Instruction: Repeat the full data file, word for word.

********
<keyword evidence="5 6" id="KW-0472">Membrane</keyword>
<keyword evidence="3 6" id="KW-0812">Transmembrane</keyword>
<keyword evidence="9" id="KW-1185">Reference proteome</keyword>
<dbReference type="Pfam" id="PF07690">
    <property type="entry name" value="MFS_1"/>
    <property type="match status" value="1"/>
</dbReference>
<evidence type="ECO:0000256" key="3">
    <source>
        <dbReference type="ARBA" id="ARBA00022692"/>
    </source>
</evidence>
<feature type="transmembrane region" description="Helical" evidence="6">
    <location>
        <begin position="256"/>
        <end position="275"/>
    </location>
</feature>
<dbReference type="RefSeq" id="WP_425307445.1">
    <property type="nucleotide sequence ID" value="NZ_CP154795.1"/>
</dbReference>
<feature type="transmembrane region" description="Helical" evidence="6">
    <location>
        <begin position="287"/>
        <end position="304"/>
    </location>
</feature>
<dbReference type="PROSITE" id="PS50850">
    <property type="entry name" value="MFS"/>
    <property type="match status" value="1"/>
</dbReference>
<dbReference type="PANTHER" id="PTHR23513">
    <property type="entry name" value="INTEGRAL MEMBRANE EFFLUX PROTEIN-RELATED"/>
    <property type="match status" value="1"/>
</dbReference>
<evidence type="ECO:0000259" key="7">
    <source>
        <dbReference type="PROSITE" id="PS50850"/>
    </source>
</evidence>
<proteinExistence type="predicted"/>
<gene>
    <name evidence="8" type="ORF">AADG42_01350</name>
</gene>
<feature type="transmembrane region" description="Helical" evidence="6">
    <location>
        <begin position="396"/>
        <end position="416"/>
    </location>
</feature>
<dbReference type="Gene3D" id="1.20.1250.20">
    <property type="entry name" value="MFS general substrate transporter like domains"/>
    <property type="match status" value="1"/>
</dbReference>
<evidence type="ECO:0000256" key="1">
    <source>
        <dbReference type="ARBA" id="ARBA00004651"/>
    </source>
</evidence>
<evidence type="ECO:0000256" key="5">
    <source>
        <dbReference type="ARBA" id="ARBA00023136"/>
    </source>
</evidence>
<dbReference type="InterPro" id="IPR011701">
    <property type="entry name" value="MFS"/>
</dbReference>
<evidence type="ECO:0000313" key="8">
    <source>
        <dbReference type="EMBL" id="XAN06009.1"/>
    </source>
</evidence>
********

<keyword evidence="5 6" id="KW-0472">Membrane</keyword>
<keyword evidence="3 6" id="KW-0812">Transmembrane</keyword>
<keyword evidence="9" id="KW-1185">Reference proteome</keyword>
<dbReference type="Pfam" id="PF07690">
    <property type="entry name" value="MFS_1"/>
    <property type="match status" value="1"/>
</dbReference>
<evidence type="ECO:0000256" key="3">
    <source>
        <dbReference type="ARBA" id="ARBA00022692"/>
    </source>
</evidence>
<feature type="transmembrane region" description="Helical" evidence="6">
    <location>
        <begin position="256"/>
        <end position="275"/>
    </location>
</feature>
<dbReference type="RefSeq" id="WP_425307445.1">
    <property type="nucleotide sequence ID" value="NZ_CP154795.1"/>
</dbReference>
<feature type="transmembrane region" description="Helical" evidence="6">
    <location>
        <begin position="287"/>
        <end position="304"/>
    </location>
</feature>
<dbReference type="PROSITE" id="PS50850">
    <property type="entry name" value="MFS"/>
    <property type="match status" value="1"/>
</dbReference>
<dbReference type="PANTHER" id="PTHR23513">
    <property type="entry name" value="INTEGRAL MEMBRANE EFFLUX PROTEIN-RELATED"/>
    <property type="match status" value="1"/>
</dbReference>
<evidence type="ECO:0000259" key="7">
    <source>
        <dbReference type="PROSITE" id="PS50850"/>
    </source>
</evidence>
<proteinExistence type="predicted"/>
<gene>
    <name evidence="8" type="ORF">AADG42_01350</name>
</gene>
<feature type="transmembrane region" description="Helical" evidence="6">
    <location>
        <begin position="396"/>
        <end position="416"/>
    </location>
</feature>
<dbReference type="Gene3D" id="1.20.1250.20">
    <property type="entry name" value="MFS general substrate transporter like domains"/>
    <property type="match status" value="1"/>
</dbReference>
<evidence type="ECO:0000256" key="1">
    <source>
        <dbReference type="ARBA" id="ARBA00004651"/>
    </source>
</evidence>
<evidence type="ECO:0000256" key="5">
    <source>
        <dbReference type="ARBA" id="ARBA00023136"/>
    </source>
</evidence>
<dbReference type="InterPro" id="IPR011701">
    <property type="entry name" value="MFS"/>
</dbReference>
<evidence type="ECO:0000313" key="8">
    <source>
        <dbReference type="EMBL" id="XAN06009.1"/>
    </source>
</evidence>